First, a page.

What GitHub is trying to say Since A records in DNS must contain IP addresses, and they must be either 18.104.22.168 or 22.214.171.124, there is no way to forward requests to a server located somewhere in Europe or Asia. Your website hosted at GitHub Pages will be downloaded from a central GitHub Pages server. There is a minor risk that if both GitHub Pages DNS servers (x.x.x.153 and x.x.x.154) will be down for some reason, all custom domains which use fixed GitHub Pages IP addresses will not be accessible (their DNS requests will not be resolvable).
That is why GitHub strongly suggests to either use a second-level domain for your GitHub Pages (e.g. blog.example.com) or use a DNS service provider that supports a record type ALIAS that acts as A record but forwards request to a URL address (e.g. username.github.io) instead of a fixed IP address.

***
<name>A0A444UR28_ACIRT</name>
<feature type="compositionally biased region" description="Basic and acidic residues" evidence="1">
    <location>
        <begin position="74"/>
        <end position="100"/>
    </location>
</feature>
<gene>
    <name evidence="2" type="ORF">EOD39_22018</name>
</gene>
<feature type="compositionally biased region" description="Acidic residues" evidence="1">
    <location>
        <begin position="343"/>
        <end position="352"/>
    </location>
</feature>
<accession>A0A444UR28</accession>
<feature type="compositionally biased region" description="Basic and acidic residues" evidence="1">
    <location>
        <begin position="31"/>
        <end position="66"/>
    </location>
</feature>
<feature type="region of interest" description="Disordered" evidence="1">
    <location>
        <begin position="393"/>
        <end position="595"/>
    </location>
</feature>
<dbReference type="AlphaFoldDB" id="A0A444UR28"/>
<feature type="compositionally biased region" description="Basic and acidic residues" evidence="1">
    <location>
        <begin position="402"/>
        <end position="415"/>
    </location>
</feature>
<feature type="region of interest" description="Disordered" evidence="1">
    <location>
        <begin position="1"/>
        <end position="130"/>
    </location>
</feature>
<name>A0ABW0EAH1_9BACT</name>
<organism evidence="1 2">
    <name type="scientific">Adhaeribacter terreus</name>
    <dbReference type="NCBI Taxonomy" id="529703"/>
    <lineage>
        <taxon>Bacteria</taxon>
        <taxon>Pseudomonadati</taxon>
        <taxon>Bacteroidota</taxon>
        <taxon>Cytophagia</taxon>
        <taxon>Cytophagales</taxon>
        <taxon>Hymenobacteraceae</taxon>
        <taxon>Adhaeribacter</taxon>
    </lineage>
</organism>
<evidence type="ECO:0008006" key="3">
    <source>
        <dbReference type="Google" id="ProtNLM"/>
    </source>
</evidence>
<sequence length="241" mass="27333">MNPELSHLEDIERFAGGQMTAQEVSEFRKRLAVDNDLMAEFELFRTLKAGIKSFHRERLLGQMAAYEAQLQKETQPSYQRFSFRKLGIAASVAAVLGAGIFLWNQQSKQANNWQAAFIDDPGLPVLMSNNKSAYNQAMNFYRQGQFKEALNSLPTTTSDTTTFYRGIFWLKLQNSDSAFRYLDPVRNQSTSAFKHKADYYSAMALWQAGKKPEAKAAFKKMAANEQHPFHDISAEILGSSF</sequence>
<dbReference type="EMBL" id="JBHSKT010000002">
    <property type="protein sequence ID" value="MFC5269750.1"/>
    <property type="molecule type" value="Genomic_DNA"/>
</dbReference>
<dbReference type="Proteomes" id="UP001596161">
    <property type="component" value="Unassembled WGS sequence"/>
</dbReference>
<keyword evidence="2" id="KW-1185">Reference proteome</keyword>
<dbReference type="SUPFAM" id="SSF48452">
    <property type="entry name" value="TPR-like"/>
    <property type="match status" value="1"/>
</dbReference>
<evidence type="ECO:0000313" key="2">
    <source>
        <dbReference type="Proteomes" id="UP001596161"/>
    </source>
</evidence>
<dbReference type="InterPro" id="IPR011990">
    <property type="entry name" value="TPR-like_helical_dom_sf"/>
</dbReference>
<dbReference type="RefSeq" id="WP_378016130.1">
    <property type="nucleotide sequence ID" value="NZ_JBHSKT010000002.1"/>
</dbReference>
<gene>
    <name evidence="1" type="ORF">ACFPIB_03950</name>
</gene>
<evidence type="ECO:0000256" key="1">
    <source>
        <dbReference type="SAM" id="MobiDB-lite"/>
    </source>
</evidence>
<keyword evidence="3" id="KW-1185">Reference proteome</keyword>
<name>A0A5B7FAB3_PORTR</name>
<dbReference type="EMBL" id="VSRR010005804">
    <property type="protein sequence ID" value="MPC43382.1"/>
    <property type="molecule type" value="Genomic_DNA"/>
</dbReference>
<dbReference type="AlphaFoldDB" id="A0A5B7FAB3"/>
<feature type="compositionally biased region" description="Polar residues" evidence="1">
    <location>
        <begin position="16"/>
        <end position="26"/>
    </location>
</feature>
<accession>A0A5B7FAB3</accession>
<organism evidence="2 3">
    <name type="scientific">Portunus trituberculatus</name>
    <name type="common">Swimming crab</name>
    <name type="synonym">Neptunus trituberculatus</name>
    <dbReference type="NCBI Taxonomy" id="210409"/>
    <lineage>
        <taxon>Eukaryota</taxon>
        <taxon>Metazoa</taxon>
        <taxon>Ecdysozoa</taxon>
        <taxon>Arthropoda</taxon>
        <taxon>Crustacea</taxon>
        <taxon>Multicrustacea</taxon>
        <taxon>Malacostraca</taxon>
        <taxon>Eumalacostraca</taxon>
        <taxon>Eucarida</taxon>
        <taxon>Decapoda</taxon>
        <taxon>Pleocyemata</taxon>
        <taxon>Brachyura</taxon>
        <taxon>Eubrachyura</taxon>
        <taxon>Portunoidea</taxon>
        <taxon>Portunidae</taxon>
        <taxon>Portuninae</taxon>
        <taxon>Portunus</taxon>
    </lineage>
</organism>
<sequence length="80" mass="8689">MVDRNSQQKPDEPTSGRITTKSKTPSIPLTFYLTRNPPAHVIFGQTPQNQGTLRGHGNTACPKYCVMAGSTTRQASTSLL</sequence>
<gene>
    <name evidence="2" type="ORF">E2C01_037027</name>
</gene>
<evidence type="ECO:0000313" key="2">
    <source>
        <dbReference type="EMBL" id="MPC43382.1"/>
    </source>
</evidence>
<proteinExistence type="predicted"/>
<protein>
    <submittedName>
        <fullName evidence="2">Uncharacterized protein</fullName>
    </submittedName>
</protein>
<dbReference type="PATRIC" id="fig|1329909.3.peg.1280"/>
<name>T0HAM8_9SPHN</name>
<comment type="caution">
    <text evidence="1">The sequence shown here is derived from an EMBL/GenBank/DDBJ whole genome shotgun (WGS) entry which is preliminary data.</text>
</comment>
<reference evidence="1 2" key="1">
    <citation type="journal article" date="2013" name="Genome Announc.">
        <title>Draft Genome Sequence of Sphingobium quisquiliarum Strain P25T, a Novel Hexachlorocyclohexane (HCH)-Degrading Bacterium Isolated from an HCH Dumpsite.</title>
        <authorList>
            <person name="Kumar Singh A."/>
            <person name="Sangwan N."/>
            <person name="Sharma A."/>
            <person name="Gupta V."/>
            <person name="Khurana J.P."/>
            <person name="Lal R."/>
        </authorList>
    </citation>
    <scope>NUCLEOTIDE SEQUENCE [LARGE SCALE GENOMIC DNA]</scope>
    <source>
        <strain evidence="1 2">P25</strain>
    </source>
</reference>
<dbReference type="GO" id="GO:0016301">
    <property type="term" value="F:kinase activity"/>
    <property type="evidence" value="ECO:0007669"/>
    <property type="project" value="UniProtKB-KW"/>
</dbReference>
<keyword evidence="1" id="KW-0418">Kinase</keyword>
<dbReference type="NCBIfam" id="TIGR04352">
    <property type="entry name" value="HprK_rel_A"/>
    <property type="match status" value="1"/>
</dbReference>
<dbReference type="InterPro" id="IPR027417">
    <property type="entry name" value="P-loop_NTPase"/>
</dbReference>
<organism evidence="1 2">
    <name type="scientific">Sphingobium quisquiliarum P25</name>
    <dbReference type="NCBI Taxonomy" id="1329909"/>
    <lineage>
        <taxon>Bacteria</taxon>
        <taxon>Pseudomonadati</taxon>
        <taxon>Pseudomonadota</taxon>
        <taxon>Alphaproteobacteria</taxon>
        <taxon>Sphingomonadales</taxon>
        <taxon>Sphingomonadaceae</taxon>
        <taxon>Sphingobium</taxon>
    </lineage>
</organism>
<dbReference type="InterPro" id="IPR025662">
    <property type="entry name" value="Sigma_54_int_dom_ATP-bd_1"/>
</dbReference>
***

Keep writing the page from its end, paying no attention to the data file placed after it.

How GitHub Pages treats HTTP requests After a DNS request for your_github_username.github.io. is resolved into an IP address, e.g. 126.96.36.199 your browser sends an HTTP request to that server with an HTTP header Host. Below are curl examples that load the same website (these examples might not work if you are behind a proxy server):
$> curl --header "Host: your_github_username.github.io" http://188.8.131.52/ $> curl --header "Host: www.example.com" http://184.108.40.206/ $> curl --header "Host: example.com" http://220.127.116.11/
This way GitHub Pages servers know which user website to serve.
GitHub Pages server will automatically redirect HTTP request to the top-level domain if your CNAME file contains example.com but www.example.com is requested.